• David says:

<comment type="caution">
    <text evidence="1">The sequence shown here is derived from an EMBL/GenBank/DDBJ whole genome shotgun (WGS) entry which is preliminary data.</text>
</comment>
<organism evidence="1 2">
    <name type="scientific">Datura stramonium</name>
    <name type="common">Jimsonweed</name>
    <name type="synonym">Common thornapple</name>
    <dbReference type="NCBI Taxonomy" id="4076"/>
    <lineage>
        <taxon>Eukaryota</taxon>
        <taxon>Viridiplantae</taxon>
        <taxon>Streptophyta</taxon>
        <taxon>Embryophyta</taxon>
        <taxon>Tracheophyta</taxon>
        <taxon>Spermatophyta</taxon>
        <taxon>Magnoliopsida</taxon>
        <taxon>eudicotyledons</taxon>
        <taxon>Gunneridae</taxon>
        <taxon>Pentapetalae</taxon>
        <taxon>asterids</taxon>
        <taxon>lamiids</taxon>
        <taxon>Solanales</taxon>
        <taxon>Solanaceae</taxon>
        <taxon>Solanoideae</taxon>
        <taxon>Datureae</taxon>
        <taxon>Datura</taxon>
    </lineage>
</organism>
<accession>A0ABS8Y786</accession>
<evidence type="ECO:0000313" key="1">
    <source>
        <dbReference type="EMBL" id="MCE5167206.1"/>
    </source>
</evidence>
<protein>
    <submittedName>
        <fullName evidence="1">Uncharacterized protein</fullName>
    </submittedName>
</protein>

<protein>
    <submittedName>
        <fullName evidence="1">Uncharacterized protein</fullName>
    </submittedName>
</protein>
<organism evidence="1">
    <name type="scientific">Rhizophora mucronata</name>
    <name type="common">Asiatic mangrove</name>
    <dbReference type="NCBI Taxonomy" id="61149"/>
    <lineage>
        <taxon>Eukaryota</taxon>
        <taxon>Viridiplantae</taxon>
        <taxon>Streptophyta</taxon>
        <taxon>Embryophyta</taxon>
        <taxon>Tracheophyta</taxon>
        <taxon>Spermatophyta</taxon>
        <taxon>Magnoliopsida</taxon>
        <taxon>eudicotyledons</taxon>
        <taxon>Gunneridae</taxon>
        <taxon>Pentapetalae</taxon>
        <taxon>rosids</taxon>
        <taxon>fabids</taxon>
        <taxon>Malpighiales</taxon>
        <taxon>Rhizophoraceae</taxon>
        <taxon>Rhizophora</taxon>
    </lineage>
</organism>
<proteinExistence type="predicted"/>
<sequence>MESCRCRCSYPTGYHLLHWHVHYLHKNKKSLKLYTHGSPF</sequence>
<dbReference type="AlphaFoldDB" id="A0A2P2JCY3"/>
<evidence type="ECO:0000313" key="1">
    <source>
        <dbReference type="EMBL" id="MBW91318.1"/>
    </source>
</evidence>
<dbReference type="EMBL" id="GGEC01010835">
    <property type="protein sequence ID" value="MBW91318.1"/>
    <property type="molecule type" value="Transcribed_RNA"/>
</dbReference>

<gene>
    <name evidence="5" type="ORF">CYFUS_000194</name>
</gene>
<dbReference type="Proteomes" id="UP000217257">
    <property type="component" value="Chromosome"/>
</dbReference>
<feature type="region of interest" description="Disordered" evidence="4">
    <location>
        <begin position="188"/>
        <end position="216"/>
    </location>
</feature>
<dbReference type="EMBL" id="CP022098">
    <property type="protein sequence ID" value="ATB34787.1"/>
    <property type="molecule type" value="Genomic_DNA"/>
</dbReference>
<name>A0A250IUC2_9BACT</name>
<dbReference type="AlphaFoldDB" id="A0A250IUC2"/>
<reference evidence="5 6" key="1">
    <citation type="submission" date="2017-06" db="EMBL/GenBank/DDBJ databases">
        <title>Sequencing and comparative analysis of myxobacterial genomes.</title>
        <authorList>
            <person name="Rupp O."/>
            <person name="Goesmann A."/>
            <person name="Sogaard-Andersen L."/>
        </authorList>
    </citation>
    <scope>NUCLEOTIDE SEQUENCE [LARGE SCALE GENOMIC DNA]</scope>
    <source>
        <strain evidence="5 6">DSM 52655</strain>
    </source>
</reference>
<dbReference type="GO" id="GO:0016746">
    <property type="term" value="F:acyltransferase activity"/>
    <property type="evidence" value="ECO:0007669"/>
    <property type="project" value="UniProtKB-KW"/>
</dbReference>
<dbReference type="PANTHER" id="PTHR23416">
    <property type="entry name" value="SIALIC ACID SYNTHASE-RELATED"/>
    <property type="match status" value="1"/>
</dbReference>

Yes. There is some validity to what is being said regarding legitimate differentiation, but this goes way beyond that. This piece is an unwitting admission for the sad state of things in the Church at present: that we should except this troubled state as the new normal because we should no longer want to theologize the culture, we should no longer strive for a culture that is as Christian as can be in every way. How different this approach is to what the Church has previously advocated, up until 2013 apparently! One false element underneath this is a backwards dynamic: instead of the catholic approach of evaluating everything in the light of the Church’s Tradition/tradition, the latest novelties are blindly accepted, and then the Tradition is interpreted in light of the latest; in which light, everything that came before is now suspect while the new is what is of greatest value. So, how bizarre and disturbing for someone to label as erroneous or bad “the belief that certain teachings which the Church gives for our benefit are universally true.” What?! That consists of just about all of what the Church teaches and believes! That is exactly the nature of religious truth. And likewise with the claim: “the Church cannot be expected to come up with one universal system of laws and practices.” Again, it always has and does! The code of canon law? The roman missal? That is why the Church is universal- by and large it has the same beliefs and law and discipline wherever you go! This also includes the Eastern Churches, which have their own code of law, missals, etc. This seems to be an apology for the theological and moral relativism which is now being advocated at the highest levels.